Against Being Too Scrupulous: Richard Baxter / by Shane Anderson


Can a person seek to be obedient in all things in a way that actually ends up undermining obedience in all things?

Baxter says yes, and that being overly scrupulous about small practical details (what many call legalistic) is a particular way of tripping ourselves up as Christians.

I’m working back and forth through Baxter’s monumental “Christian Directory”, and found this advice quite helpful:

Another temptation to confound you in your religion, is, by filling your heads with practical scrupulosity; so that you cannot go on for doubting every step whether you go right; and when you should cheerfully serve your Master, you will do nothing but disquiet your minds with scruples, whether this or that be right or wrong.

Baxter seems to be referring to the sort of person who stumbles over every small detail in their obedience, not able to see that such a negative and worrisome focus on these small details is a hindrance to what God calls them to do. They are sidetracked from the more important “cheerful obedience” to which they are called by thinking of God’s Law as tedious and condemning, by fixating on this small gnat, that small splinter.

He then provides a remedy, obedience that pursues pleasing God while always resting in our free justification in Christ:

Your remedy here, is not by casting away all care of pleasing God, or fear of sinning, or by debauching conscience; but by a cheerful and quiet obedience to God, so far as you know his will, and an upright willingness and endeavour to understand it better; and a thankful receiving the gospel pardon for your failings and infirmities.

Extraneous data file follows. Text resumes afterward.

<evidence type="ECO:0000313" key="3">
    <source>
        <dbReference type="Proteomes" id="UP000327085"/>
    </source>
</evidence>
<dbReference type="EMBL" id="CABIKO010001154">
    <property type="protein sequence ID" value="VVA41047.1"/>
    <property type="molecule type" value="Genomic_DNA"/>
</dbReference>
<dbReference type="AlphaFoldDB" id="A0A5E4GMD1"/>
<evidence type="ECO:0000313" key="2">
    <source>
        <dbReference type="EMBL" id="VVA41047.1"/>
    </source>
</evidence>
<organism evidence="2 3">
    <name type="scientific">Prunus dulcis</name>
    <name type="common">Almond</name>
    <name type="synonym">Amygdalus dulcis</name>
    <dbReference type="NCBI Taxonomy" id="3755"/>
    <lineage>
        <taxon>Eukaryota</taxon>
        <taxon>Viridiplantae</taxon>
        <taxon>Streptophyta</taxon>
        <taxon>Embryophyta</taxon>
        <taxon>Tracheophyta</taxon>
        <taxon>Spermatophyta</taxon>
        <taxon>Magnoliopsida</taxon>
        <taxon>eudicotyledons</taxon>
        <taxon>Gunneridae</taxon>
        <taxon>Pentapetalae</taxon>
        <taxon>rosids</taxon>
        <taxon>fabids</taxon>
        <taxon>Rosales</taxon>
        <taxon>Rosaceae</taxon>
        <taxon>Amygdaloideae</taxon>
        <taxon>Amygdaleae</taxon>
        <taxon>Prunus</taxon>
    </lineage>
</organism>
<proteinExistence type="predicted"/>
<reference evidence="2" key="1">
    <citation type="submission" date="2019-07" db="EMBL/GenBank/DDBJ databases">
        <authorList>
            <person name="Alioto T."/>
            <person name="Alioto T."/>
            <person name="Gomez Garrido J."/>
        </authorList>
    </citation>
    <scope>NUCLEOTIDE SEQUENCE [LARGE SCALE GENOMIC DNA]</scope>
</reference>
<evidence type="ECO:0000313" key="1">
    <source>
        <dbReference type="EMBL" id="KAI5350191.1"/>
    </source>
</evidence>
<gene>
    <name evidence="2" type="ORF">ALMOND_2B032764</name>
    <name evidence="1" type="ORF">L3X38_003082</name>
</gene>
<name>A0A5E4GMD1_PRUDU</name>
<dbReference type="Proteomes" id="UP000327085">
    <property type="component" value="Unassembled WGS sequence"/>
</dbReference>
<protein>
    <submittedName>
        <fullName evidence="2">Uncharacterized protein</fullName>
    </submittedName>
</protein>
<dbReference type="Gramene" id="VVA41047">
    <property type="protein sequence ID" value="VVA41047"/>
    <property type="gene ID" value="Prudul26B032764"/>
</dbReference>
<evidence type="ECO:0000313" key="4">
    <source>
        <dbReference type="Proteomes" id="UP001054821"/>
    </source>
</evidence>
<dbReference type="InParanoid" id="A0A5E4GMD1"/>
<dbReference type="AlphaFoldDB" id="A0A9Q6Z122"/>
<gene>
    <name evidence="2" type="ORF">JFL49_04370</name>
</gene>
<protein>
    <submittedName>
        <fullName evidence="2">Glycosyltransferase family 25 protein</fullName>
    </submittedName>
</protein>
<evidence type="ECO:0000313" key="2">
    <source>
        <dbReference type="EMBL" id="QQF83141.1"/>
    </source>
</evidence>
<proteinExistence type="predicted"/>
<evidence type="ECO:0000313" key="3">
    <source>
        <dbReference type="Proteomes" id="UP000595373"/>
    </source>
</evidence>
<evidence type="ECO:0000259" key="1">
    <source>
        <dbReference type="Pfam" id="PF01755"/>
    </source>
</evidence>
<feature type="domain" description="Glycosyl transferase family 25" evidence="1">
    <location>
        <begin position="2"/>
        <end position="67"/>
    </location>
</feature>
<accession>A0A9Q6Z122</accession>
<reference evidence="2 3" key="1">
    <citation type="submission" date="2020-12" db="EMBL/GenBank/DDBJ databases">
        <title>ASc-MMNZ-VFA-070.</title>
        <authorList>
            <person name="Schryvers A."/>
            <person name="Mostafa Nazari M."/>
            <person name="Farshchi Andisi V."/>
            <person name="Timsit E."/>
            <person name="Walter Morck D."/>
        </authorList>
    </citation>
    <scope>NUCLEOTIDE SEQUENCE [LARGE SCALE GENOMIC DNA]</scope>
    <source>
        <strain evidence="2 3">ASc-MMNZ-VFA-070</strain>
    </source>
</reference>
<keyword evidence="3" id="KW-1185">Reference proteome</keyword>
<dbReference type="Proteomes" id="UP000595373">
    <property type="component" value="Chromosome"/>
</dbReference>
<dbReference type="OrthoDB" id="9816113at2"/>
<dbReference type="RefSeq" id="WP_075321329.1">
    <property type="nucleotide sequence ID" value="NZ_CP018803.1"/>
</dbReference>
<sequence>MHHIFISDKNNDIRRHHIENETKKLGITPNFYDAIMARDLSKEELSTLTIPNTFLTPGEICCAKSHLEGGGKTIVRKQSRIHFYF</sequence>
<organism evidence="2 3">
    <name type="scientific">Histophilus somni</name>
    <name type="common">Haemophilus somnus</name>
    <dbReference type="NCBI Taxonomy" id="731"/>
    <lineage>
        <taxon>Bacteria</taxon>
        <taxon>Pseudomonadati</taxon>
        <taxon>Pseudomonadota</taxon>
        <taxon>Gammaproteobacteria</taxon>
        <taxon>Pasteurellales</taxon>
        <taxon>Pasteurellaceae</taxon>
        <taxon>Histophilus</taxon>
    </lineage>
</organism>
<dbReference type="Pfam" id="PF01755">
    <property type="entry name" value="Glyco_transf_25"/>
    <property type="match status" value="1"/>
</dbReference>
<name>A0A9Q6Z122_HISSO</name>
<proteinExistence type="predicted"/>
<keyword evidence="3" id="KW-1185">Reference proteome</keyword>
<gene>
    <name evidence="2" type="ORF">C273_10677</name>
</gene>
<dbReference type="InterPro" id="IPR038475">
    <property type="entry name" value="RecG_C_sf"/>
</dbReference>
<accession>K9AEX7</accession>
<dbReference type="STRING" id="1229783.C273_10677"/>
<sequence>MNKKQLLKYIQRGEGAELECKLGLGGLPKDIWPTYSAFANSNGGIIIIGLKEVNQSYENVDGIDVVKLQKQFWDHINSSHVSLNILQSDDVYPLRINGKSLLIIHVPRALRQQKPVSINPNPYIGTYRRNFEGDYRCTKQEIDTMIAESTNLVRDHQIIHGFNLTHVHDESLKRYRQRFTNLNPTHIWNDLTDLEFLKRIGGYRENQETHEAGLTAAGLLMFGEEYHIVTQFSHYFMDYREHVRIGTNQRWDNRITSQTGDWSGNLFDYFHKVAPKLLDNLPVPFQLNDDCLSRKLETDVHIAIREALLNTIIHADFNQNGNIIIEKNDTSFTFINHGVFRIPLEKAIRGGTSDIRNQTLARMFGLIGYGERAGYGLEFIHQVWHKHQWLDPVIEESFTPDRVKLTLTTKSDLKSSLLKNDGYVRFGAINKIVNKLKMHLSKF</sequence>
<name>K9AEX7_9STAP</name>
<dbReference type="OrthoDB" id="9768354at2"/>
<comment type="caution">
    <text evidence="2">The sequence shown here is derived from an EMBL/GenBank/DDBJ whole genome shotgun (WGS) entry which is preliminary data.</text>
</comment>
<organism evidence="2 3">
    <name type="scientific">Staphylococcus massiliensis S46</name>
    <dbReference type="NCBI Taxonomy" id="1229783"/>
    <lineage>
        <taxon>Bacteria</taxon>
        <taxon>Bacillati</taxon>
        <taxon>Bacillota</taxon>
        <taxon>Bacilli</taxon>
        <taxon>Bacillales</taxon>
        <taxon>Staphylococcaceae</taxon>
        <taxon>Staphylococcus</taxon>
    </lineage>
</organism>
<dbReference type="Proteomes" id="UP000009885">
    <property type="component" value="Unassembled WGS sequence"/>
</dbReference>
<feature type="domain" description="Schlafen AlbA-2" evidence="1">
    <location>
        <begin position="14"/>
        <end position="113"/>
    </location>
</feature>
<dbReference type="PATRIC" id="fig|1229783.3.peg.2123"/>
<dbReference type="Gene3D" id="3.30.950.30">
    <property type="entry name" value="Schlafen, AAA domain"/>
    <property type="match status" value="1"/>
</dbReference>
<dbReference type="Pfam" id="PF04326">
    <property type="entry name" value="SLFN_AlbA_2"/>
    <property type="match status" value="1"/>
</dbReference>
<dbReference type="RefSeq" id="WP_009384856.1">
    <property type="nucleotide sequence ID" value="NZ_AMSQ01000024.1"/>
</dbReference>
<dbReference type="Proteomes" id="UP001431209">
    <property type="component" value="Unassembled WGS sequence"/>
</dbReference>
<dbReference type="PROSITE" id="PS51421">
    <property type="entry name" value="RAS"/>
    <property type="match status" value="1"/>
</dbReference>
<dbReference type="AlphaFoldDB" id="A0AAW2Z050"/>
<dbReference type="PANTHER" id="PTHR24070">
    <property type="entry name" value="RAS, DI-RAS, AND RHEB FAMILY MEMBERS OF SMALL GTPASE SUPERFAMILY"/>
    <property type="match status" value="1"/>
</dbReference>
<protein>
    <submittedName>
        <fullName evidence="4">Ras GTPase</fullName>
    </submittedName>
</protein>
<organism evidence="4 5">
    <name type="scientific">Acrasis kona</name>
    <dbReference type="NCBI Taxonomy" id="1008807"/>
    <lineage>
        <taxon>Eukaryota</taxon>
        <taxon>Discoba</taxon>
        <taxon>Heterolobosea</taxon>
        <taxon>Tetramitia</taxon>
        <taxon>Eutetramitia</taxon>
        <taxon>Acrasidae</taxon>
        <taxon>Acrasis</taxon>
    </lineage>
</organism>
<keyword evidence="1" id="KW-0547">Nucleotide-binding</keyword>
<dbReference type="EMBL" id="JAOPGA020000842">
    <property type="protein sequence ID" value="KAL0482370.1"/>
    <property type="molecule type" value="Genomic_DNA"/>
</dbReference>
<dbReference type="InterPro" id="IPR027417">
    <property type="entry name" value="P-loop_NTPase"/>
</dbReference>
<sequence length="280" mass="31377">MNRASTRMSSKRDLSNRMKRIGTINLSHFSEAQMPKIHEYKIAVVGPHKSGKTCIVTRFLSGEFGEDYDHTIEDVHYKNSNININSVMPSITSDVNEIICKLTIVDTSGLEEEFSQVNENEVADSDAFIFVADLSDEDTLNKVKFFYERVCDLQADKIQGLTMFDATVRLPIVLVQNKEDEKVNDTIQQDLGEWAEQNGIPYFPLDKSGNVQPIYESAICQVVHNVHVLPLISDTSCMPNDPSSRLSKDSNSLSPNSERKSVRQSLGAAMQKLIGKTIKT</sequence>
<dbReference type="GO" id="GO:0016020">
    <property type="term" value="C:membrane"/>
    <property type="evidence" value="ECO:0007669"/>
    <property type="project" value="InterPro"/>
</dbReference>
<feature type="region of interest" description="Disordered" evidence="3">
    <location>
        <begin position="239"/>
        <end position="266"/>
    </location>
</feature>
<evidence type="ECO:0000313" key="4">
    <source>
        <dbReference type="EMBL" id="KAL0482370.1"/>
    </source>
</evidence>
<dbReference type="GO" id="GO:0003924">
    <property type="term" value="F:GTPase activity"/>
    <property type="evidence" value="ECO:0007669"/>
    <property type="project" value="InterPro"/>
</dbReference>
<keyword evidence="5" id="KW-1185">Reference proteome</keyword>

Be faithful in your obedience; but live still upon Christ, and think not of reaching to any such obedience, as shall set you above the need of his merits, and a daily pardon of your sins. Do the best you can to know the will of God and do it: but when you know the essentials of religion, and obey sincerely, let no remaining wants deprive you of the comfort of that so great a mercy, as proves your right to life eternal. In your seeking further for more knowledge and obedience, let your care be such as tendeth to your profiting, and furthering you to your end, and as doth not hinder your joy and thanks for what you have received: but that which destroyeth your joy and thankfulness, and doth but perplex you, and not further you in your way, is but hurtful scrupulosity, and to be laid by.

When you are right in the main, thank God for that, and be further solicitous so far as to help you on, but not to hinder you. If you send your servant on your message, you had rather he went on his way as well as he can, than stand scrupling every step whether he should set the right or left foot forward; and whether he should step so far, or so far at a time, &c.

Hindering scruples please not God.